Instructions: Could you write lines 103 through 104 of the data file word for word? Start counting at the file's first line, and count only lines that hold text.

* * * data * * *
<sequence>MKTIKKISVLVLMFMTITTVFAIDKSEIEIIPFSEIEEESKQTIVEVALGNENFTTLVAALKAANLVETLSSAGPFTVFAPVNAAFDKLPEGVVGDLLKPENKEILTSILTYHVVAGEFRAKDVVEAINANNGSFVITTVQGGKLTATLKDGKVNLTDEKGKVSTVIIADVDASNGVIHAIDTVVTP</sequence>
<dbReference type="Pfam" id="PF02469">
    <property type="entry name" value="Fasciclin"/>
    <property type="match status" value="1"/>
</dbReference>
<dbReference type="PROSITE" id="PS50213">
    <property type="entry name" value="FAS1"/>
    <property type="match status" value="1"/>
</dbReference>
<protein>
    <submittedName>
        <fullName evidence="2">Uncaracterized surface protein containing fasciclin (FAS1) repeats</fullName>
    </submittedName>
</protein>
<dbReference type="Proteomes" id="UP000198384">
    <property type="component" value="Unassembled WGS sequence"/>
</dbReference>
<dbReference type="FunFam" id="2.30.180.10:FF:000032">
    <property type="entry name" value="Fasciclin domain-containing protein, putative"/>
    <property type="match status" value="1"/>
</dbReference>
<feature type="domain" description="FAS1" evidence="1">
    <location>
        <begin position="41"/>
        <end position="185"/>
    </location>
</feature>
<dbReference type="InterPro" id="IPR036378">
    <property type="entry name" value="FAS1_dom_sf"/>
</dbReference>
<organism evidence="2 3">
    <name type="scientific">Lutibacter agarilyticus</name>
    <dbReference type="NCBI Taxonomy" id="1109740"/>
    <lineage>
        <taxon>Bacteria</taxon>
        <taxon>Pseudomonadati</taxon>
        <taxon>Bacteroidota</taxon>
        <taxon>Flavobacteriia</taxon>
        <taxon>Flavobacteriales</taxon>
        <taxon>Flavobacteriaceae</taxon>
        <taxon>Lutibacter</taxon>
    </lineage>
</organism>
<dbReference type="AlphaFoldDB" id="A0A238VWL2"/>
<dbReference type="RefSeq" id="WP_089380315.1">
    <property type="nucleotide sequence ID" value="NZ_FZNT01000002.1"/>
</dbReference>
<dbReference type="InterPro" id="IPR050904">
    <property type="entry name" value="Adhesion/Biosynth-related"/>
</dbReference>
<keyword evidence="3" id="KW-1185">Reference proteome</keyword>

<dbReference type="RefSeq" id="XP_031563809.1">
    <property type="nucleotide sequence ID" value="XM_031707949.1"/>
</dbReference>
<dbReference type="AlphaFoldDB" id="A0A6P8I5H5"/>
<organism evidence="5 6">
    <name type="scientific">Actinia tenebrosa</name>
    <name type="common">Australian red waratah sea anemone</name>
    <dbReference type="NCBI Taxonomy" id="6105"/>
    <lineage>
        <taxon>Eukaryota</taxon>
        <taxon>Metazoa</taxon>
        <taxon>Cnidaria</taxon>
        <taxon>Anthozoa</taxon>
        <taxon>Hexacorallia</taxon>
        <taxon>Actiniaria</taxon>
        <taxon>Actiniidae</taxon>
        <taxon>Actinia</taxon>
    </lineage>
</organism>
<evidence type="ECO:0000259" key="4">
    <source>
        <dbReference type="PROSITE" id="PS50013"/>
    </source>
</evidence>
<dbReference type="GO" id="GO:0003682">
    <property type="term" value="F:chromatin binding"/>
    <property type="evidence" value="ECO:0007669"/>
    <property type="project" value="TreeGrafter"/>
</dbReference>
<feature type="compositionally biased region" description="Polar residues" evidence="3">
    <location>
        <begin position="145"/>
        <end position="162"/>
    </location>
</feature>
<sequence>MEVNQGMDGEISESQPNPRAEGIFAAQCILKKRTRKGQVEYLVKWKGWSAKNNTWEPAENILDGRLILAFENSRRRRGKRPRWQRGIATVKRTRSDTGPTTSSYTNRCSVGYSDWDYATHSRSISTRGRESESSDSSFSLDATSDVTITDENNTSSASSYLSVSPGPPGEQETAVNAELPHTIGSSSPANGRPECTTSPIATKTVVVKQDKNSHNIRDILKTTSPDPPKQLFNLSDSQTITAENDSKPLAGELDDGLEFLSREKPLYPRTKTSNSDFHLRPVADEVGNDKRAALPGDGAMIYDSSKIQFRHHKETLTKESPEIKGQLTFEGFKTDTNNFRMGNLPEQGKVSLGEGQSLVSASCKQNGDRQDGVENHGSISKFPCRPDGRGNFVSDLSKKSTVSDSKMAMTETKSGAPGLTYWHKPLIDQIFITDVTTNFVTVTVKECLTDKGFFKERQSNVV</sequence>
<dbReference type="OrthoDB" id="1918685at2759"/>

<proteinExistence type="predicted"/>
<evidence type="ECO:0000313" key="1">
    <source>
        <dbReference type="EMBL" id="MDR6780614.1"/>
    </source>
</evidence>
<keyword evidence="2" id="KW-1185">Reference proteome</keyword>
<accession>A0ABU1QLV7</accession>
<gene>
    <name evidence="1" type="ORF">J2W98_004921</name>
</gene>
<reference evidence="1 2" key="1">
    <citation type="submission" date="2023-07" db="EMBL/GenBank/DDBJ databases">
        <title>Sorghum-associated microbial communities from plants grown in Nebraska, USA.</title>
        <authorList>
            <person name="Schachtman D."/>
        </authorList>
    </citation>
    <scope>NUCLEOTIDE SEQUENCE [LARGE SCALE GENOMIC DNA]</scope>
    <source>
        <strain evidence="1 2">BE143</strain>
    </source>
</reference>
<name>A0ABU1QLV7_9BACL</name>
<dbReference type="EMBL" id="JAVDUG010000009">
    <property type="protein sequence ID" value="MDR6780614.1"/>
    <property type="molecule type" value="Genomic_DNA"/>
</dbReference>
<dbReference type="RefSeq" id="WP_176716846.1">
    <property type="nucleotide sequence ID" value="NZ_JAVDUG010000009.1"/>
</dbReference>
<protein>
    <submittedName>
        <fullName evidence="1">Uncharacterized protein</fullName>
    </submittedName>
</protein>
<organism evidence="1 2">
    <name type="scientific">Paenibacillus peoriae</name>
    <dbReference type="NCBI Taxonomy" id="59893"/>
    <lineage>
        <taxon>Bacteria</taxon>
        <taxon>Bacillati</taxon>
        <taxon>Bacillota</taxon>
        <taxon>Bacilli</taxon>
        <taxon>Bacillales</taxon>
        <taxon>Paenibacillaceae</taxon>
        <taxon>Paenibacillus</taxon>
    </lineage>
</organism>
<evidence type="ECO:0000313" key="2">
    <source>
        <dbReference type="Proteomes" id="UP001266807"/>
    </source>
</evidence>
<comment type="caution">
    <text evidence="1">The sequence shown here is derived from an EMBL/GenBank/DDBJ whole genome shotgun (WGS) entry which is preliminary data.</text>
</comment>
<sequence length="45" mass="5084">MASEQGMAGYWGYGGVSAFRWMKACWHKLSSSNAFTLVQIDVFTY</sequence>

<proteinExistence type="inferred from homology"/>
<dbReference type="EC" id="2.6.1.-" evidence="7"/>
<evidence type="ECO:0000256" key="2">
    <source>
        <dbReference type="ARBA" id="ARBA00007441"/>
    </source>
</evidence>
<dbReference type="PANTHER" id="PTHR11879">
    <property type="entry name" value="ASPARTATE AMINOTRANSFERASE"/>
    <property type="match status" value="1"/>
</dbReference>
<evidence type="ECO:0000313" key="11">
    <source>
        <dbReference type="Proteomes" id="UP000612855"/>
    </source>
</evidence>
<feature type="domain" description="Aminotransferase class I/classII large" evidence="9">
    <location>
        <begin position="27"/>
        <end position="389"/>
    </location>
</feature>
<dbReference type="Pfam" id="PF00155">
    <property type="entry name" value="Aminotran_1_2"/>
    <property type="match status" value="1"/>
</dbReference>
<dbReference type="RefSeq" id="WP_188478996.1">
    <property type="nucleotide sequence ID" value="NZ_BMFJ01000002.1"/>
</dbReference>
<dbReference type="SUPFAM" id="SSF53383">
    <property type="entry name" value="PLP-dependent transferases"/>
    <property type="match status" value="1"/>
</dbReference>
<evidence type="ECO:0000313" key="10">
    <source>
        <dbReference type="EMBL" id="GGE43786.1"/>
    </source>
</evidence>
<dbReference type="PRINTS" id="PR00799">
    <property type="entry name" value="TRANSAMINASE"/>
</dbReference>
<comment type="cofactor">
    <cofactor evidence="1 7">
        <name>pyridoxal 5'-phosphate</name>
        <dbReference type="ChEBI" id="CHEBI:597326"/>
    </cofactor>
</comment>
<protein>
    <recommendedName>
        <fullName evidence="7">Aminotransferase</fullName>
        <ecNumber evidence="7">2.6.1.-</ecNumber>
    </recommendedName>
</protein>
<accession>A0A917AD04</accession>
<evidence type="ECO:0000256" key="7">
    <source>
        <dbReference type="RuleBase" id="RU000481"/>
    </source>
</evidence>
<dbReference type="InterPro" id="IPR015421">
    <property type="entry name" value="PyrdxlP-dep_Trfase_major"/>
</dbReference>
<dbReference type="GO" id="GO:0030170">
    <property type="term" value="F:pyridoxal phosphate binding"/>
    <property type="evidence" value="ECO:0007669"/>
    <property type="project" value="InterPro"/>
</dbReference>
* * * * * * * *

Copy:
        <authorList>
            <person name="Schachtman D."/>